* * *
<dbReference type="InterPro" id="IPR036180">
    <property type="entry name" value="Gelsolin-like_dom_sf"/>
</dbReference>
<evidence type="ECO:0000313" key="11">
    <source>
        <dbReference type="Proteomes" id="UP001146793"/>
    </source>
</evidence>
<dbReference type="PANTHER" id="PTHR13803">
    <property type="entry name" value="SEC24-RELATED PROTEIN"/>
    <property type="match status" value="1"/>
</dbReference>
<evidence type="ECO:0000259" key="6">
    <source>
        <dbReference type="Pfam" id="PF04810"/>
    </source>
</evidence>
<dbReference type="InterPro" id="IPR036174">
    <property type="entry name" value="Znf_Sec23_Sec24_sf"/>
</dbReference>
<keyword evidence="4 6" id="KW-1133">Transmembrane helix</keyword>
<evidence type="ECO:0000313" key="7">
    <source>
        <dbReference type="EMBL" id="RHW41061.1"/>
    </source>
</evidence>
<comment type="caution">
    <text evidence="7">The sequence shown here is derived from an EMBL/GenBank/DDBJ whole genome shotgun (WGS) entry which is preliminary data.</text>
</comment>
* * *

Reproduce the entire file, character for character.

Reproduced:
<dbReference type="InterPro" id="IPR036180">
    <property type="entry name" value="Gelsolin-like_dom_sf"/>
</dbReference>
<evidence type="ECO:0000313" key="11">
    <source>
        <dbReference type="Proteomes" id="UP001146793"/>
    </source>
</evidence>
<dbReference type="PANTHER" id="PTHR13803">
    <property type="entry name" value="SEC24-RELATED PROTEIN"/>
    <property type="match status" value="1"/>
</dbReference>
<evidence type="ECO:0000259" key="6">
    <source>
        <dbReference type="Pfam" id="PF04810"/>
    </source>
</evidence>
<dbReference type="InterPro" id="IPR036174">
    <property type="entry name" value="Znf_Sec23_Sec24_sf"/>
</dbReference>
<keyword evidence="4 6" id="KW-1133">Transmembrane helix</keyword>
<evidence type="ECO:0000313" key="7">
    <source>
        <dbReference type="EMBL" id="RHW41061.1"/>
    </source>
</evidence>
<comment type="caution">
    <text evidence="7">The sequence shown here is derived from an EMBL/GenBank/DDBJ whole genome shotgun (WGS) entry which is preliminary data.</text>
</comment>